Fashion as an industry has revolutionized a whole lot of things and has been around time immemorial. It’s safe to say the history of fashion evolved with the history of people keeping styles, taste, weather, sometimes even political events in mind. The last century alone saw the foundation of modern fashion being set out for some of the most innovative designs and materials used to create voguish ensembles. Whether functional or for fashion, clothes were seen to reflect the person, his/her ranking, or a style statement. The liberating event of women released from traditional corseted confinement to the creation of ready-made unisex clothing itself can take one down the passage of fashion evolution. Most importantly, it even reflects on women’s empowerment.
The Oxford Dictionary online describes ‘empowerment’ as a process of becoming stronger and confident, particularly, when it comes to controlling one’s life or claiming rights. In a sense, fashion has played a key role in doing just the same for men and women historically. Particularly for women’s empowerment, the industry laid a foundation to endorse economic empowerment giving them a sense of independence financially. This new-found freedom through fashion allowed women to express themselves creatively while being financially independent, ruling their own world. This led to the birth of many remarkable brands that were not only founded by women (think the likes of Coco Chanel) but also employed men and women alike to work in the garment industry. Historically, fashion was also used to communicate the wearer’s views even, believed by the designer and wearer alike. Wearing these were seen as being part of a movement of sorts. It often reflected a sign of solidarity. Soon, it was not just a garment to wear, it was a medium of empowerment.
Fashion in Today’s World
However, in today’s world, the fashion industry disproportionately employs women over men, with a recent report reporting a shocking 80% of global garment workforce comprising of women aged 18-35. Most of these were employed from developing countries like India, Bangladesh, Cambodia, etc. where labour laws aren’t as stringent and perhaps are less regulated as opposed to first world countries. These can potentially lead to a range of unfair treatment like dangerous working conditions, no fixed contracts or benefits that include sick days and maternity leave or any basic worker’s rights. In fact, the Global Fashion Agenda reports, 87% of Pakistan’s garment industry are paid less than the minimum wage. These are very real problems that still exist.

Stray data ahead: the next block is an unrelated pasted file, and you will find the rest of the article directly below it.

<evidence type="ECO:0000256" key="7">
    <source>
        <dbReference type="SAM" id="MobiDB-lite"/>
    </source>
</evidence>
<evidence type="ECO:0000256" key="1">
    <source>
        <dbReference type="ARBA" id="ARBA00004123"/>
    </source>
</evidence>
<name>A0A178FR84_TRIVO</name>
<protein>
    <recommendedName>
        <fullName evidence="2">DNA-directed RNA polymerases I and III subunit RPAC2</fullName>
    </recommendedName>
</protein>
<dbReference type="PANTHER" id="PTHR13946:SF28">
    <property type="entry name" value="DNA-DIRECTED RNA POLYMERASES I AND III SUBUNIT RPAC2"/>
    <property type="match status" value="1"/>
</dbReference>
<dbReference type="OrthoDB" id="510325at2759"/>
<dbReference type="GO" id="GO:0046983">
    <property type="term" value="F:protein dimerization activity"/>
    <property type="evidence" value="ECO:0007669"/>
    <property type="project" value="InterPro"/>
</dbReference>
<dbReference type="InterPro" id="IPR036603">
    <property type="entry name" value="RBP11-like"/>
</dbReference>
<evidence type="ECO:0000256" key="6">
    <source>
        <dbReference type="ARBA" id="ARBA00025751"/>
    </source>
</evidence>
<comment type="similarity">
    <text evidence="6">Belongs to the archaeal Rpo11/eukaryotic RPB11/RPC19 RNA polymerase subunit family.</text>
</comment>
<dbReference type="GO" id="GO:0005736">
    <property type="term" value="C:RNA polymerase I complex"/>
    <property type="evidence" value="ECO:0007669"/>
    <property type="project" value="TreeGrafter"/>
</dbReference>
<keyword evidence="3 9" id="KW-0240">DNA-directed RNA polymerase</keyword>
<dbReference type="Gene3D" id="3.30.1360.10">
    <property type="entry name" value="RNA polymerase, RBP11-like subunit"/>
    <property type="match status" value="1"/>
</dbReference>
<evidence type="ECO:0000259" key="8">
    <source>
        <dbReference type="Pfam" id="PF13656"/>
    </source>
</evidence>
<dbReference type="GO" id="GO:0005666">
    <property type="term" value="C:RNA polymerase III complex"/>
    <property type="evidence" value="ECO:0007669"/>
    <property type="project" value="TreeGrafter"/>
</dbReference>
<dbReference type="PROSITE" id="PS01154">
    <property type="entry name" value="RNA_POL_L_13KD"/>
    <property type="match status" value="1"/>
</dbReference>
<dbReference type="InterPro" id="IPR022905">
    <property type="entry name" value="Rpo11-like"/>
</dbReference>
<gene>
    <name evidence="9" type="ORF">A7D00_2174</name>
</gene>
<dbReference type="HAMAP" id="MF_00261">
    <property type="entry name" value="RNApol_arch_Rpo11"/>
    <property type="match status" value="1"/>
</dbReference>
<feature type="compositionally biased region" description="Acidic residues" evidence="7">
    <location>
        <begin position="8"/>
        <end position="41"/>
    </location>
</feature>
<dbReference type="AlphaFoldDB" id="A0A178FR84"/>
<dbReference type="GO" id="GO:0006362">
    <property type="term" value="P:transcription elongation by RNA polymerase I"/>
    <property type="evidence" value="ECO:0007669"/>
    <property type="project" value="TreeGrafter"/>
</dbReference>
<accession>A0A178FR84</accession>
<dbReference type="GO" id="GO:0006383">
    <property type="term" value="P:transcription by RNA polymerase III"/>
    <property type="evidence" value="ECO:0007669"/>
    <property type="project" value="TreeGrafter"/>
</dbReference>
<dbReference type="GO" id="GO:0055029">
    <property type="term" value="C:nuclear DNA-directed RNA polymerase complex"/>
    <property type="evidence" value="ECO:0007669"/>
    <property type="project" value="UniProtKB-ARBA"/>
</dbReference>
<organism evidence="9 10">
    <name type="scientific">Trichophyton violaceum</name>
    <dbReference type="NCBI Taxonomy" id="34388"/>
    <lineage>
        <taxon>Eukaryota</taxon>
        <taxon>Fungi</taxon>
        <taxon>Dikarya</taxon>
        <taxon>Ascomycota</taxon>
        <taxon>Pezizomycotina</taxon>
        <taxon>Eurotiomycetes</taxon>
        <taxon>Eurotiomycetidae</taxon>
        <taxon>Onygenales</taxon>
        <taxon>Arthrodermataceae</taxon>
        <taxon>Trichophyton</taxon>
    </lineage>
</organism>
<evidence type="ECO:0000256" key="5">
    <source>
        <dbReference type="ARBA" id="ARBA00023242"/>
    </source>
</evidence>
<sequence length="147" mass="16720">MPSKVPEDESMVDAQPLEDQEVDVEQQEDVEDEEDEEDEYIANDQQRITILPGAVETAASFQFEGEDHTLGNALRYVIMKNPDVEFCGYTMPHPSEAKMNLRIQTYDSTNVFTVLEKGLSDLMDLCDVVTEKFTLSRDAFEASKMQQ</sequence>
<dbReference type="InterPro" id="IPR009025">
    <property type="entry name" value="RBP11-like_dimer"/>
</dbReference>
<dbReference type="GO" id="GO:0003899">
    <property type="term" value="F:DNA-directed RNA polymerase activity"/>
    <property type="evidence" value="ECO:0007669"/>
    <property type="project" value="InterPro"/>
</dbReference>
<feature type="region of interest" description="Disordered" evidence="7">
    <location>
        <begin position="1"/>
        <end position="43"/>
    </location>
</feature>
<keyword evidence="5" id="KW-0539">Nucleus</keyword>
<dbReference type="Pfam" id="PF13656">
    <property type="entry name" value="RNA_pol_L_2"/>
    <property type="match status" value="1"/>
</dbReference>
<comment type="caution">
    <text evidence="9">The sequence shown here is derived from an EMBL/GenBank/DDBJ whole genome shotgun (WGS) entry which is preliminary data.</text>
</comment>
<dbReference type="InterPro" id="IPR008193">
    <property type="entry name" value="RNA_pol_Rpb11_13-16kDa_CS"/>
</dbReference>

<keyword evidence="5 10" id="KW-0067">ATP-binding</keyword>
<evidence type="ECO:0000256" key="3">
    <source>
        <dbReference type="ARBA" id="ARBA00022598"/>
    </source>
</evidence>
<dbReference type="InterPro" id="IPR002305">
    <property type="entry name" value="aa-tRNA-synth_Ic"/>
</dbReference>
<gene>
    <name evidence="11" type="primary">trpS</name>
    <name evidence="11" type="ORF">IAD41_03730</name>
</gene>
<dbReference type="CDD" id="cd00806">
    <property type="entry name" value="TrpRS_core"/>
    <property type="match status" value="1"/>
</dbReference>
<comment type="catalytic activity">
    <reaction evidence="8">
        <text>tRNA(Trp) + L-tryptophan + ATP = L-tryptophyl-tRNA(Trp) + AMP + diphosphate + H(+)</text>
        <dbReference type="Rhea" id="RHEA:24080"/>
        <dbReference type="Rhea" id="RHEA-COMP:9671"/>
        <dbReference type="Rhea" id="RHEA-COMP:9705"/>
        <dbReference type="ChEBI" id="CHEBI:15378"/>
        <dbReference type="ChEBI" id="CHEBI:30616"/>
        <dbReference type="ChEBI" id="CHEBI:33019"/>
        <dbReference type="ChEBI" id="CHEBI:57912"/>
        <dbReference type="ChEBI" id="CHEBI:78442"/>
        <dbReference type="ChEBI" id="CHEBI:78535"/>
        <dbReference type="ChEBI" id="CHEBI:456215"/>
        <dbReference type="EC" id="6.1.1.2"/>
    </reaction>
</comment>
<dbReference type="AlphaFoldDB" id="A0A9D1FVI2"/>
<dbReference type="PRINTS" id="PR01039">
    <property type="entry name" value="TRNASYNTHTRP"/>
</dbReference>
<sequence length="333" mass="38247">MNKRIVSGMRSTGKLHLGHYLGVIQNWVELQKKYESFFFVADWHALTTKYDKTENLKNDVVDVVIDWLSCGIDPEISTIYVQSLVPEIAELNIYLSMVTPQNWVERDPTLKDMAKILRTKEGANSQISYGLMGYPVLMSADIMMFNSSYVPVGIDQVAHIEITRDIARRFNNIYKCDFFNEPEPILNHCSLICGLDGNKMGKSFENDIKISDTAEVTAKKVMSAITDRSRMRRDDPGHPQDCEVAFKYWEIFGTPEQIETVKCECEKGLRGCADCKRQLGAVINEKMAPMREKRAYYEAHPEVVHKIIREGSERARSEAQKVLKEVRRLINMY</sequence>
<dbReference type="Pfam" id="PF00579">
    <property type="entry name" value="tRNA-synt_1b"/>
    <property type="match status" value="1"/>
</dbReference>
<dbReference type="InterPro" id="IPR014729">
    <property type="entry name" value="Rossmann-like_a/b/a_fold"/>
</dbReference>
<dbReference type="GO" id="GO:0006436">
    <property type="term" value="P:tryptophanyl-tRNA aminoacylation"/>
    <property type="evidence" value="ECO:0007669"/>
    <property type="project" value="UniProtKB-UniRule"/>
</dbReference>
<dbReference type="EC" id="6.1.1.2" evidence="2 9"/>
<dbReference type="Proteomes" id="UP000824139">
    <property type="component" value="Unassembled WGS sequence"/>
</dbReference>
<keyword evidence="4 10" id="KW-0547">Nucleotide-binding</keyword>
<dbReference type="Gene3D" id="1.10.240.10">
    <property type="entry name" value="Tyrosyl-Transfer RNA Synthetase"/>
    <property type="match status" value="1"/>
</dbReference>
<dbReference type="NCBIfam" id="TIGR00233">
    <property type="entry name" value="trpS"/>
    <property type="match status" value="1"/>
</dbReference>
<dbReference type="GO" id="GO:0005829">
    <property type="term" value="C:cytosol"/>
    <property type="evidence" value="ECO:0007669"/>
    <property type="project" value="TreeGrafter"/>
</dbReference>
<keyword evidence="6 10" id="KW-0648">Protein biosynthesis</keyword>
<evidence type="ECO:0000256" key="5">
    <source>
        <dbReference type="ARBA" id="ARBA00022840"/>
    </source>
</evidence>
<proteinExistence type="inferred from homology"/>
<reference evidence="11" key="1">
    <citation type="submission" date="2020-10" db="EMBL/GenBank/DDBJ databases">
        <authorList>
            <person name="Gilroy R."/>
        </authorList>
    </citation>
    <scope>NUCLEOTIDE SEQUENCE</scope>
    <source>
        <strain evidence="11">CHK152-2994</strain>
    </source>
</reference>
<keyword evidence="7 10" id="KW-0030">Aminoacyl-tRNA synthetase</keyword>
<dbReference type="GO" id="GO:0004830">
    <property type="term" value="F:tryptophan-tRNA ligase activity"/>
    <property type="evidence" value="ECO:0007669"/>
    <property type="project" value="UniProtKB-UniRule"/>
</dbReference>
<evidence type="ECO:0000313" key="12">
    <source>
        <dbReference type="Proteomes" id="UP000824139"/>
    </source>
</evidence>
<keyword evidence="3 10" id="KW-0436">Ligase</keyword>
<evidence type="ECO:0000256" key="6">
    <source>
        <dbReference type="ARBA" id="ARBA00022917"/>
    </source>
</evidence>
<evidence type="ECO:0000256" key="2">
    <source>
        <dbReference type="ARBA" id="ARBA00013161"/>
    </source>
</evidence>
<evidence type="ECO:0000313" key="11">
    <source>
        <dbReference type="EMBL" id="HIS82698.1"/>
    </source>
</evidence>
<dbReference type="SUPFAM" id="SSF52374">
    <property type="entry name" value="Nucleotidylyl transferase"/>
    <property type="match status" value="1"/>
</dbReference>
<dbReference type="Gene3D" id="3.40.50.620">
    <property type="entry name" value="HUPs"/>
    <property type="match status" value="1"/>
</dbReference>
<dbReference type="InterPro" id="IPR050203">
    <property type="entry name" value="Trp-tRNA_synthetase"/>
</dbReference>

Many documentaries have explored this subject covering aspects of the apparel industry abusing authority over women with sexual harassment tales, poor working conditions and the general unwarranted nature of the industry in terms of employment. It goes without saying, it’s the hands that make the garments we wear, that matter. The more conscious we are about this, the more uplifting and empowering it is to women in the industry.
Fashion and Confidence in Women
Women have increasingly become confident when it comes to fashion, whether it is to wear it, produce or sell it. The right outfit can make you feel confident too, the way you wear it. For example, pairing up slacks with a crisp shirt and a blazer donned over can make the wearer feel confident, attractive and powerful. Dress the way you wish to feel and you can change any mood swings you experience. Fashion has long been known as an art form too as it’s a way to express yourself, your personality and views. Although what we wear today is mass-produced, it’s how one styles it with the help of accessories and the likes that makes it unique and creative. All of this enhances confidence in the wearer empowering them to be bold, confident and enjoy their sense of freedom. Some women may enjoy fashion as a passion, wanting to take it up as a career. Universities and colleges now offer bespoke courses on fashion designing that can help formalize this passion inspiring students through knowledge of materials, stitches, artwork, print forms, etc.